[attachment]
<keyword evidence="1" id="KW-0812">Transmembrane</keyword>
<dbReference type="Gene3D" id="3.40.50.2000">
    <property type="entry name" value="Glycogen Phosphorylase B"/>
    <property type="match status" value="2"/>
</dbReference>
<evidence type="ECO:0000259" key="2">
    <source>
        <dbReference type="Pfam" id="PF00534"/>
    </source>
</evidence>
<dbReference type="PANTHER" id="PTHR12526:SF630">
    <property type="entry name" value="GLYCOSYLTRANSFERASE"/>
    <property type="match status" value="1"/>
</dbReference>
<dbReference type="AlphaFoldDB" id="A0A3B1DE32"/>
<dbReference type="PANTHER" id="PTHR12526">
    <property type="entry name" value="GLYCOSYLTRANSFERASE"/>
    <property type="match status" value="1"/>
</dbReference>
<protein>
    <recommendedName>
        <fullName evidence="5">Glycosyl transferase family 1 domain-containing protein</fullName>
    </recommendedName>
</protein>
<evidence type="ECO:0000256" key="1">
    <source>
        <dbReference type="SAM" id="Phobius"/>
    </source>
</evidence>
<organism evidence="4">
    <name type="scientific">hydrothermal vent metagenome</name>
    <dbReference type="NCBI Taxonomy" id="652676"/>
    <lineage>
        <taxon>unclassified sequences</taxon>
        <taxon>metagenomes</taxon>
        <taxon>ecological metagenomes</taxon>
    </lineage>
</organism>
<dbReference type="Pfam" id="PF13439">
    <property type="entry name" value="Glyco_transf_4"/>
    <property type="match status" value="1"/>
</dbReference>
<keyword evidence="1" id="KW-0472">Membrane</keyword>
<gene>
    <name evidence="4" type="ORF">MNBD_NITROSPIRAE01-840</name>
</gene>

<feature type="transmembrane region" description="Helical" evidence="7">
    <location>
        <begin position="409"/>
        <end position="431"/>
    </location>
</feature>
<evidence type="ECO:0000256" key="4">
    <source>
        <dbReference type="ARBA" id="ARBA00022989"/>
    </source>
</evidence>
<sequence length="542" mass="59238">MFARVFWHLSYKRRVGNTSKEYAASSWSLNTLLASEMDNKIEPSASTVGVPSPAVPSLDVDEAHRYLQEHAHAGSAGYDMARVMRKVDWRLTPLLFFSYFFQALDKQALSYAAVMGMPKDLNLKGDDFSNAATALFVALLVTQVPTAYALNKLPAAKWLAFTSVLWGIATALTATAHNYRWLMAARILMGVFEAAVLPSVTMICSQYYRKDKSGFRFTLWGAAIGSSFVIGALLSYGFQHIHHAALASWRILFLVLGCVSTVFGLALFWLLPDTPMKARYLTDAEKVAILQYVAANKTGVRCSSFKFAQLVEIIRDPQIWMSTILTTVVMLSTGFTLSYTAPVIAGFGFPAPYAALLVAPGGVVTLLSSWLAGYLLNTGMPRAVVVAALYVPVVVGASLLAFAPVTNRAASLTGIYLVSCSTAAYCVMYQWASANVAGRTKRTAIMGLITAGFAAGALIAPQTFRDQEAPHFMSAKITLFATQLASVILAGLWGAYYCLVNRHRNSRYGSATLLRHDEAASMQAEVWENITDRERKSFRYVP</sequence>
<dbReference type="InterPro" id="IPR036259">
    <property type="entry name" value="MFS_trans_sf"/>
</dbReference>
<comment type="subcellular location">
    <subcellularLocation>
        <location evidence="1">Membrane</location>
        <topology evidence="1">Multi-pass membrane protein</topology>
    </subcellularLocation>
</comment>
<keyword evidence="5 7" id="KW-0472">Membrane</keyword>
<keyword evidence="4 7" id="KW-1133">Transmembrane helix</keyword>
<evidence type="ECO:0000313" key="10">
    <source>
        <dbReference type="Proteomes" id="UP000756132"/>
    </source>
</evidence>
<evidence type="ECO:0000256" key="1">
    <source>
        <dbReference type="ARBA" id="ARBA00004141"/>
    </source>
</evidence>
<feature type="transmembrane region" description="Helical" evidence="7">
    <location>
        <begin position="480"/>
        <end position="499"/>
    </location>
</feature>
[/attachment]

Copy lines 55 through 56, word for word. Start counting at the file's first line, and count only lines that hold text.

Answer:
        <dbReference type="ARBA" id="ARBA00022989"/>
    </source>